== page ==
Part III: Action Planning

There’s only one thing that is harder than making change: Resisting it. And yet, we fight it with all our might. We stay in the job that makes us miserable, we dodge the problems in our relationships, and we busy ourselves with minutia so that we don’t have to think about being stuck.

Change is freedom, but we resist it because we fear the unknown. Have you ever woken up in the night, worrying about something that is changing over which you have no control? We spend sleepless nights and frustrated days over these things, and yet we do have at least some control. The old adage about not controlling the direction of the wind, but being able to direct our sails is a wise observation.

The first column in this series differentiated between passive and active change. There may be some things over which we have no control, but it always behooves us to take some time to figure out how we are going to deal with it.

This process requires a little active contemplation and work, but the pay off can be profound. Entrepreneur and author Pat Croce advises that when you are stuck worrying about something, sit down and write out a plan for addressing it. Not only does this empower you, it may even excite you about the possibilities.

Give this process the time and energy it deserves, and begin with the following steps:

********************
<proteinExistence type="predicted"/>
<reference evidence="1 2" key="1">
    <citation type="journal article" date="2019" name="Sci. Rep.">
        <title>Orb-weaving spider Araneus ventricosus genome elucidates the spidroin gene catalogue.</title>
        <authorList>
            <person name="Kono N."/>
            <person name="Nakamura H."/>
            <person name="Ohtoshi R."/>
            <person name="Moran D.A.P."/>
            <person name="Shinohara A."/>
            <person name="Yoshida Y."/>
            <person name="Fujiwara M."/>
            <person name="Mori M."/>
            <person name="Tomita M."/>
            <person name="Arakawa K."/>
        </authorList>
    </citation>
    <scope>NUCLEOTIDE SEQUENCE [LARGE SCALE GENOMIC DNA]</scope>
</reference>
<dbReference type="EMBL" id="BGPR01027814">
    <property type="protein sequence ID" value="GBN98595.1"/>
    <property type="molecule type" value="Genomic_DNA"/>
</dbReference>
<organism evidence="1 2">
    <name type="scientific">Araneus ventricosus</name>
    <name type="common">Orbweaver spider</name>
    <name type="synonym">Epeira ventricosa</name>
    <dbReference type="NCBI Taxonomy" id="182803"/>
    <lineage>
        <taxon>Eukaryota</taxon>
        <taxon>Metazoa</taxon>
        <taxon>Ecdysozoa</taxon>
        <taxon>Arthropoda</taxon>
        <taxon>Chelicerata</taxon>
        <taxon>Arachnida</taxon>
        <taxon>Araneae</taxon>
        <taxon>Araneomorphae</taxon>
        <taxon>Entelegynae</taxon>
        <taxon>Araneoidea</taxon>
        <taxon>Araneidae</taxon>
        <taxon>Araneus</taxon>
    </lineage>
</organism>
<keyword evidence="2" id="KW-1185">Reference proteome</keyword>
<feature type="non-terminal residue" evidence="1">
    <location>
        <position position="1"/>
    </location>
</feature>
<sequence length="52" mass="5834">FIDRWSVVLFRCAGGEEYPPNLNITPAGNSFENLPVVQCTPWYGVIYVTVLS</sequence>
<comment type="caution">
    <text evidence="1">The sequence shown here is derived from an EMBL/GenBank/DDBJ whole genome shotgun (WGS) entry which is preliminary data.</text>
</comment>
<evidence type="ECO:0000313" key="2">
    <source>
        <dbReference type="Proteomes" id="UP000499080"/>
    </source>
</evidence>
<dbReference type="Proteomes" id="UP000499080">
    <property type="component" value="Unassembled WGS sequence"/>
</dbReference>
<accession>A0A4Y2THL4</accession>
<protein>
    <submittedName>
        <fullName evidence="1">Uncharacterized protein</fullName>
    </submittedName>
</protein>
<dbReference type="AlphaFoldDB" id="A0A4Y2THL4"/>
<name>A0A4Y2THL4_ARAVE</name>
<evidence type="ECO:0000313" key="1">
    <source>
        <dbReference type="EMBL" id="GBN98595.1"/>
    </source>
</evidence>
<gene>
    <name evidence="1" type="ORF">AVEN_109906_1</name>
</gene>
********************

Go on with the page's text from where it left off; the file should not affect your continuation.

1. Take stock of your current reality. In order to know where you are going, you need to understand where you are. Begin by assessing the current reality. On the top of the paper, write down the issue, and then two columns. The first is titled “concerns/fears.” The second is “solutions.” Common topics might include, the organization I work for is being sold, or my kid is going to college, or I have a new position in my company, etc. List your top five biggest concerns under the first column.

    The practice of separating your fears and getting clarity on them alone is very useful. It helps you break it down and can almost immediately lessen the feeling of overwhelm you may be experiencing.

  2. Brainstorm solutions: Tackle one fear at a time. For each one, write down some ways you could address the issue. For example, if you the company you work for is being sold, one of your fears would be job security. Some solutions would be revising your resume, networking for other possible job options, or creating a list of accomplishments you could share with potential buyers. Come up with as many solutions as you could think of, even if some of them seem impossible. The idea is to open your mind to possibility and to remind yourself consciously and unconsciously, that you are never stuck.
  3. Turn your solutions into a to-do list. Choose solutions to at least some of the fears/concerns you have and put them into a time line. Deadlines are critical, as it is all too easy to ignore solutions and just stay in a place of fear. If you feel too overwhelmed to do them all, just start with one or two that seem easy enough. The feeling of hope you get from achieving even one, will help.

Whenever that feeling of fear comes back, turn back to that list, and remind yourself that you are doing whatever you can to manage the change.  We must believe that if things can go well, they will, and that we always have the choice both to take action and to believe that the outcome will be okay.